Doing Insulin Like A Pharmacist

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Lauren Igneri
Critical care pharmacist and proud Rutgers University graduate. Enjoys rock climbing, cycling, travel, and lively discussions on the finer points of pharmacokinetics and critical care over a beer with friends.

The Pre-brief:

Dysregulation of glucose control is observed frequently in critically ill patients due to numerous reasons including sepsis, stress response, and use of corticosteroids. The 3 domains of critical illness dysglycemia include hyperglycemia, hypoglycemia, and glycemic variability, and all are associated with increased morbidity and mortality.1 Unfortunately, there are not standard definitions for glycemic variability or the thresholds associated with poor outcomes.However, evidence suggests fluctuations in blood glucose are associated with increased mortality in septic patients, independent of hypoglycemia and/or mean blood glucose.

Most guidelines recommend initiation of insulin therapy in critically-ill patients when blood glucose levels are 150-180 mg/dL or greater to maintain a goal of <180 mg/dL.4 While IV insulin infusion therapy is standard of care, many patients can achieve appropriate glycemic control with subcutaneous insulin regimens – here’s how!

The Debrief

  • Initiate insulin therapy when BG >150 mg/dL, with the goal of maintaining a blood glucose less than 180 mg/dL. Evaluate patients’ glycemic control and insulin requirements daily.
  • IV insulin infusion dosing protocols should be initiated in patients with marked hyperglycemia.
    • Once at goal, convert 50-70% of the 24-hour requirements into basal insulin such as NPH (intermediate-acting) given q12 hours or glargine (long-acting) given once daily plus correctional coverage.5
    • Beware of converting to subcutaneous regimens if there is acute kidney injury and/or escalating or high-dose vasopressor requirements since insulin is renally eliminated and subcutaneous absorption may be impaired in shock.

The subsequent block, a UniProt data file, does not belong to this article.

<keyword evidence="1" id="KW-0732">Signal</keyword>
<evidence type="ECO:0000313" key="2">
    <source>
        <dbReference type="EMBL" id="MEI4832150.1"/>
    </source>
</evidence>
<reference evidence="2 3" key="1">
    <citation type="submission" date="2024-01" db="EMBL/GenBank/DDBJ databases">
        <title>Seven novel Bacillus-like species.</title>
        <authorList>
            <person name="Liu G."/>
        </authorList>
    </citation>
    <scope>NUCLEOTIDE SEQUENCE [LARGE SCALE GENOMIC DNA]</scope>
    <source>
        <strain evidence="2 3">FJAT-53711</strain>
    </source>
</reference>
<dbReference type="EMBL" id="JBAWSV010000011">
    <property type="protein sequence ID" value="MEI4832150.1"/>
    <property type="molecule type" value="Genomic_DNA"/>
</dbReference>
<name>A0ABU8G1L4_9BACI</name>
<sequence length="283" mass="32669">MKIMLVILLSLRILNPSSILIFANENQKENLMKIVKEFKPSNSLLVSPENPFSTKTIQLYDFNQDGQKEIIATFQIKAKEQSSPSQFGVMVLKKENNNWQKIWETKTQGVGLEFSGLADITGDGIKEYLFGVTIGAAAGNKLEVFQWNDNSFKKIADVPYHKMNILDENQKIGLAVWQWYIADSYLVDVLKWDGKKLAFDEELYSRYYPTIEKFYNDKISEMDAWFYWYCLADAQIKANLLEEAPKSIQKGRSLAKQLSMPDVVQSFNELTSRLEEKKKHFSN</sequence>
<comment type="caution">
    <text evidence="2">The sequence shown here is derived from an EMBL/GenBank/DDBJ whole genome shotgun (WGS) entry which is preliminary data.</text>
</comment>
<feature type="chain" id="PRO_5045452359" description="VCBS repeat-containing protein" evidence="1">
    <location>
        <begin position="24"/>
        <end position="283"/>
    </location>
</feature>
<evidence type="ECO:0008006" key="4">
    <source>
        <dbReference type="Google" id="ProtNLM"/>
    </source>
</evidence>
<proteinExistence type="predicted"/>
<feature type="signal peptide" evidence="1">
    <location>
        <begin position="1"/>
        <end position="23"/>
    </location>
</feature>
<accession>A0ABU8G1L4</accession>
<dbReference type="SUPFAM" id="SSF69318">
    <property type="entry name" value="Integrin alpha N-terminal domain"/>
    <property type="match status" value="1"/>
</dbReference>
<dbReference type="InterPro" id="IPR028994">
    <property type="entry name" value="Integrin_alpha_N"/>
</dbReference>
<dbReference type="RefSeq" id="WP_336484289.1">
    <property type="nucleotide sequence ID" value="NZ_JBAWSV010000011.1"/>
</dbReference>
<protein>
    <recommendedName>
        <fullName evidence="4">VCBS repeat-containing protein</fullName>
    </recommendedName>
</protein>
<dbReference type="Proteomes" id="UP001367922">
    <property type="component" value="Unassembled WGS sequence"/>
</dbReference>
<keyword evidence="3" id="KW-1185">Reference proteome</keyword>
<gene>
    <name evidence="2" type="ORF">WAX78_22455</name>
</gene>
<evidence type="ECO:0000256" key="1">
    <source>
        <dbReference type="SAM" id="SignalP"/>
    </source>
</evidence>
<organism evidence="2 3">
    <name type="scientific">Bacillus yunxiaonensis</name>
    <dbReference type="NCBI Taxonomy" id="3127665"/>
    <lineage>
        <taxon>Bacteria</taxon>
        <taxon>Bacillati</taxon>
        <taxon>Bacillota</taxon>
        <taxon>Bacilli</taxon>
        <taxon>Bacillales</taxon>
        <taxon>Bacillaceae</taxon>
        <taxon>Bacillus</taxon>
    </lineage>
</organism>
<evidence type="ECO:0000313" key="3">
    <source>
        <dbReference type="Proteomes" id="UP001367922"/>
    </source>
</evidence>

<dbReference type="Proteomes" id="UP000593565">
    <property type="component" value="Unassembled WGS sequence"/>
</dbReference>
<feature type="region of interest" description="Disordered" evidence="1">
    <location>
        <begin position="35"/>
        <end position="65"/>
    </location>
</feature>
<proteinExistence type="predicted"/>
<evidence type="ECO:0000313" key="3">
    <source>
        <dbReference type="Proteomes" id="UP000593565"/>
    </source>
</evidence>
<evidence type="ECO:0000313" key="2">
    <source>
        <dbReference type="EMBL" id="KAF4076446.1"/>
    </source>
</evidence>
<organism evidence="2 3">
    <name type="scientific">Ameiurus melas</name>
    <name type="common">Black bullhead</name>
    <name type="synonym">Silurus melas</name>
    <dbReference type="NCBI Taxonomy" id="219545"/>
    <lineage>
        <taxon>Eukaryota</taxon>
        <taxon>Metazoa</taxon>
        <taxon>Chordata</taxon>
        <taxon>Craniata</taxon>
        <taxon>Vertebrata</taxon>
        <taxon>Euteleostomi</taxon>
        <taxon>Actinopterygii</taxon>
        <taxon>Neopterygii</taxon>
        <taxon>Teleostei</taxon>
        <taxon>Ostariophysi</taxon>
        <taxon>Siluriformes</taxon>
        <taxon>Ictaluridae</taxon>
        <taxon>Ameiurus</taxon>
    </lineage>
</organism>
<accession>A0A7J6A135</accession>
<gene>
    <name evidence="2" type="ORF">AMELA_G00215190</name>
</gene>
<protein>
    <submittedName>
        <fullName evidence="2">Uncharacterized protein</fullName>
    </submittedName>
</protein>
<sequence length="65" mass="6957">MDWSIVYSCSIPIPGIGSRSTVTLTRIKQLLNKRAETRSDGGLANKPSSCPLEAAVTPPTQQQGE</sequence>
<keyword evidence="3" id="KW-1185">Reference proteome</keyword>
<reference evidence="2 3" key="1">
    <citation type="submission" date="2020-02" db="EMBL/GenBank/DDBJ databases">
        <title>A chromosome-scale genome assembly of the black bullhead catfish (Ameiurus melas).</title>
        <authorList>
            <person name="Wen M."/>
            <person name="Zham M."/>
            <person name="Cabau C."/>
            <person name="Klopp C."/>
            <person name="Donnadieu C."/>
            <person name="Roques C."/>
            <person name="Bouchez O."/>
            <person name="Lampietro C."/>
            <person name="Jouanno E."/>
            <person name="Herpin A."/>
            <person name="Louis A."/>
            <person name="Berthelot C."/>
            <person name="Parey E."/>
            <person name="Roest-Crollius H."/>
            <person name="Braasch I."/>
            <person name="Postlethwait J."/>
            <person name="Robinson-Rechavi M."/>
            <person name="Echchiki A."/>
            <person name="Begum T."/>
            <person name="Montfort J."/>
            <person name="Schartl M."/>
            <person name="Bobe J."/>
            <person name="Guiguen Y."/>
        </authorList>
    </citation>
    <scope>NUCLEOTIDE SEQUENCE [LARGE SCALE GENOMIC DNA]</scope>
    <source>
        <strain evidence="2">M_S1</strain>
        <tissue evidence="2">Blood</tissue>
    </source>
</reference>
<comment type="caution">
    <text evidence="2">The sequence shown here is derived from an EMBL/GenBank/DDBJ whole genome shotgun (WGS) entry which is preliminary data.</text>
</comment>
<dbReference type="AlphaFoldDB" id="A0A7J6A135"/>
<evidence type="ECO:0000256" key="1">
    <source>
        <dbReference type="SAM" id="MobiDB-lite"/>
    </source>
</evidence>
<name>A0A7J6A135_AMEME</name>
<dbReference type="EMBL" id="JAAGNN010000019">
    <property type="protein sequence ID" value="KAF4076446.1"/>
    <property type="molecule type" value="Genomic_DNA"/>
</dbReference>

• For patients maintained on subcutaneous regimens that are still above goal, add 50% of 24-hour correctional insulin requirements to the basal regimen and reassess.
  • Depending on the baseline diabetic status, most patients with diabetes will require basal insulin administration even if they’re NPO.
    • May initiate a 50% reduced basal regimen if there is significant risk for hypoglycemia.

References

  1. Plummer MP, Deane AM. Dysglycemia and Glucose Control During Sepsis. Clin Chest Med. 2016; 37(2):309-19.
  2. Honiden S, Inzucchi SE. Metabolic Management during Critical Illness: Glycemic Control in the ICU. Semin Respir Crit Care Med. 2015; 36(6):859-69.
  3. Plummer MP, Bellomo R, Cousins CE, et al. Dysglycaemia in the critically ill and the interaction of chronic and acute glycaemia with mortality. Intensive Care Med. 2014; 40(7):973-80. 
  4. Jacobi J, Bircher N, Krinsley J, et al. Guidelines for the use of an insulin infusion for the management of hyperglycemia in critically ill patients. Crit Care Med. 2012; 40(12):3251-76.
  5. Doolin MK, Walroth TA, Harris SA, Whitten JA, Fritschle-Hilliard AC. Transition From Intravenous to Subcutaneous Insulin in Critically Ill Adults. J Diabetes Sci Technol.

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